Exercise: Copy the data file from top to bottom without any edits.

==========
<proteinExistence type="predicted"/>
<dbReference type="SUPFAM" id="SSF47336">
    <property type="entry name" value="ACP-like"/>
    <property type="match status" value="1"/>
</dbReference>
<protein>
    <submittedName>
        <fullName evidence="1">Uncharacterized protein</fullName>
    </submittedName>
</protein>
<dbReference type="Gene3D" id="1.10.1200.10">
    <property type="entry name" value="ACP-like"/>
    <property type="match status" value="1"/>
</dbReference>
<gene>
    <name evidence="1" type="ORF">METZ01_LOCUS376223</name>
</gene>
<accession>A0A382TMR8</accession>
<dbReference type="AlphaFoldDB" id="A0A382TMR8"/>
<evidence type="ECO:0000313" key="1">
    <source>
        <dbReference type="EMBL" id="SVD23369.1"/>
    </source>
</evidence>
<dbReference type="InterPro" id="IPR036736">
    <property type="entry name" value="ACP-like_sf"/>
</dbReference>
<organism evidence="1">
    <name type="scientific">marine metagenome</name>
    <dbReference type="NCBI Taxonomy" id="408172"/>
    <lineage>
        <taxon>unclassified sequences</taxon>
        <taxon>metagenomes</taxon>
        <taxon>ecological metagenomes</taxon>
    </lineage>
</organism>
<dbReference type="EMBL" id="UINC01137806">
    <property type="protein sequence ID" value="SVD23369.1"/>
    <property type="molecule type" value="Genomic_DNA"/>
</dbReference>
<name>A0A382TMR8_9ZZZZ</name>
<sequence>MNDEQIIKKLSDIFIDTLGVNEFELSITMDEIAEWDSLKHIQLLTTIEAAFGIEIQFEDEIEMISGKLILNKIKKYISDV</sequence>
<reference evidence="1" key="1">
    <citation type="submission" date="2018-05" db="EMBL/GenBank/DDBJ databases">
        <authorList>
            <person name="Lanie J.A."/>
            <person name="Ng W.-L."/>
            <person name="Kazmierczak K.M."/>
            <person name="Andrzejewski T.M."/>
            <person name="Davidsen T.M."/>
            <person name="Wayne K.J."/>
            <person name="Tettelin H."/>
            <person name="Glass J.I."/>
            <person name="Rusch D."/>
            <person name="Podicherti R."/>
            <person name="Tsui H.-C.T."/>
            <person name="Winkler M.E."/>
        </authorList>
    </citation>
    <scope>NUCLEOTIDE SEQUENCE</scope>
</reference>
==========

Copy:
<proteinExistence type="predicted"/>
<dbReference type="SUPFAM" id="SSF47336">
    <property type="entry name" value="ACP-like"/>
    <property type="match status" value="1"/>
</dbReference>
<protein>
    <submittedName>
        <fullName evidence="1">Uncharacterized protein</fullName>
    </submittedName>
</protein>
<dbReference type="Gene3D" id="1.10.1200.10">
    <property type="entry name" value="ACP-like"/>
    <property type="match status" value="1"/>
</dbReference>
<gene>
    <name evidence="1" type="ORF">METZ01_LOCUS376223</name>
</gene>
<accession>A0A382TMR8</accession>
<dbReference type="AlphaFoldDB" id="A0A382TMR8"/>
<evidence type="ECO:0000313" key="1">
    <source>
        <dbReference type="EMBL" id="SVD23369.1"/>
    </source>
</evidence>
<dbReference type="InterPro" id="IPR036736">
    <property type="entry name" value="ACP-like_sf"/>
</dbReference>
<organism evidence="1">
    <name type="scientific">marine metagenome</name>
    <dbReference type="NCBI Taxonomy" id="408172"/>
    <lineage>
        <taxon>unclassified sequences</taxon>
        <taxon>metagenomes</taxon>
        <taxon>ecological metagenomes</taxon>
    </lineage>
</organism>
<dbReference type="EMBL" id="UINC01137806">
    <property type="protein sequence ID" value="SVD23369.1"/>
    <property type="molecule type" value="Genomic_DNA"/>
</dbReference>
<name>A0A382TMR8_9ZZZZ</name>
<sequence>MNDEQIIKKLSDIFIDTLGVNEFELSITMDEIAEWDSLKHIQLLTTIEAAFGIEIQFEDEIEMISGKLILNKIKKYISDV</sequence>
<reference evidence="1" key="1">
    <citation type="submission" date="2018-05" db="EMBL/GenBank/DDBJ databases">
        <authorList>
            <person name="Lanie J.A."/>
            <person name="Ng W.-L."/>
            <person name="Kazmierczak K.M."/>
            <person name="Andrzejewski T.M."/>
            <person name="Davidsen T.M."/>
            <person name="Wayne K.J."/>
            <person name="Tettelin H."/>
            <person name="Glass J.I."/>
            <person name="Rusch D."/>
            <person name="Podicherti R."/>
            <person name="Tsui H.-C.T."/>
            <person name="Winkler M.E."/>
        </authorList>
    </citation>
    <scope>NUCLEOTIDE SEQUENCE</scope>
</reference>